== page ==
An air strike in the southern Iraqi city of Basra has destroyed a house and killed at least one occupant.
The US military said a militant died, but would not confirm reports from Iraqi sources that up to six civilians may also have been killed.
The house is in a militia stronghold of which witnessed fierce clashes during a recent government crackdown in Basra.
Separately, police in northern Iraq said seven people were killed by a car bomb attack at an army checkpoint.
The attack happened in al-Dayah, 25 kilometres from Mosul.
Correspondents say Mosul is believed to be the last major urban area of Iraq where Sunni insurgents linked to al-Qaeda have a substantial presence.
Both incidents were on Wednesday evening.
Iraqi Prime Minister Nouri Maliki says he plans more operations against "criminal gangs", singling out the districts of Sadr City and Shula - both strongholds of the Mehdi Army of radical Shia cleric Moqtada Sadr.
He also told a news conference the government would investigate why some Iraqi troops failed to fight alongside their colleagues during the recent operations against Shia militiamen in Basra.
The US military has already accused some members of the Iraqi security forces of not being up to the task.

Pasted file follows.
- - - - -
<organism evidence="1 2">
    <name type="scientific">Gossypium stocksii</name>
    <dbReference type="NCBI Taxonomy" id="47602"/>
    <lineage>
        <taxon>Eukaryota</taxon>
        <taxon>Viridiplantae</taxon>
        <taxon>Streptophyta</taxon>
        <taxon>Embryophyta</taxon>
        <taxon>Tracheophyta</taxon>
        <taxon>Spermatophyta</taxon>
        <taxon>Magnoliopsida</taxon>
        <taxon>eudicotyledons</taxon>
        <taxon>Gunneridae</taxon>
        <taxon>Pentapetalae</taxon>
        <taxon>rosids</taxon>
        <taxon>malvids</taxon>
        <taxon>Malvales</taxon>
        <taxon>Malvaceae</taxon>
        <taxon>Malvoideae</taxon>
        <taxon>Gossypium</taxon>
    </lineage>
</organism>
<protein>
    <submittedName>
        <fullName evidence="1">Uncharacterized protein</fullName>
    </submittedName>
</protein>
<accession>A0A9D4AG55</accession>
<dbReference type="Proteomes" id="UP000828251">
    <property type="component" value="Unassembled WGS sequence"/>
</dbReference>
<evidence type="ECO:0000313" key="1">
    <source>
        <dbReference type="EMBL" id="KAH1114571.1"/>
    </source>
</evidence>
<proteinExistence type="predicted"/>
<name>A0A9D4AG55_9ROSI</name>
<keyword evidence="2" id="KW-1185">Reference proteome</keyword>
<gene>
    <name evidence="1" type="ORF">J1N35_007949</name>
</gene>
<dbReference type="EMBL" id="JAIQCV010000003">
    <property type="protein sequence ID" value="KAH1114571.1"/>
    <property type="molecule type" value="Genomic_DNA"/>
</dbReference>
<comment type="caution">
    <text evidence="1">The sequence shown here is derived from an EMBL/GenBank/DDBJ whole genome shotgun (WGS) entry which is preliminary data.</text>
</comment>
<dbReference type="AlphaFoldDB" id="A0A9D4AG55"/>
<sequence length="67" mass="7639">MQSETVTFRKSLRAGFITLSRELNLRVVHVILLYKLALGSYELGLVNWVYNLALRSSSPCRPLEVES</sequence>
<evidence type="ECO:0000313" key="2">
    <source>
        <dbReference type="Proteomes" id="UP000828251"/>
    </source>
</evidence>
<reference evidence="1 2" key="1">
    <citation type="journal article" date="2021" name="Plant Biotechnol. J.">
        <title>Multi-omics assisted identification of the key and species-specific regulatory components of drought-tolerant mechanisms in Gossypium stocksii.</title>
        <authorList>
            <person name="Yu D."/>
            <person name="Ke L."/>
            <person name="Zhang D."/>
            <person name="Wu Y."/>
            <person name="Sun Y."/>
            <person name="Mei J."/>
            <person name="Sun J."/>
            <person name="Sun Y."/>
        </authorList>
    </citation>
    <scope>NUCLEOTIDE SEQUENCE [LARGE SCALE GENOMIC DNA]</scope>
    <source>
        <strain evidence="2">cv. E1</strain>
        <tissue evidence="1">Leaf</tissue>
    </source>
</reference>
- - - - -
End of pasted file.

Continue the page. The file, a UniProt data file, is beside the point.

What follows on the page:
In another development, Mr Sadr called for a mass demonstration on 9 April against the US presence in Iraq.
The US military later confirmed that US aircraft had carried out Wednesday night's air raid in Basra.
Military spokesman Lt David Russell said aerial fire had been directed against enemy forces fighting Iraqi troops in the city, where hundreds of people were killed in last week's upsurge of violence.
News footage of the aftermath showed rescue workers searching for survivors in the rubble of the two-storey house.
Hospital officials said three bodies had been received, including two men and an elderly woman. Two women were being treated for injuries.
Witnesses said three people were still feared buried in the rubble.
"While we were preparing for evening prayer, US aircraft bombed this house. We rushed to save survivors but in vain," a neighbour was quoted as saying.
Mr Sadr ordered his Mehdi Army fighters off the streets of Basra and other southern Iraqi cities on Sunday.
Meanwhile, reports from the southern city of Hilla say US forces called in helicopter strikes during a clash with gunmen on Thursday.
Iraqi police are quoted as saying five people were killed in the pre-dawn operation, including four policemen.
Fighting broke out after US troops in civilian clothes entered a central district of Hilla, they said.
US military sources said the clash started after troops went to arrest rogue elements in the Mehdi Army.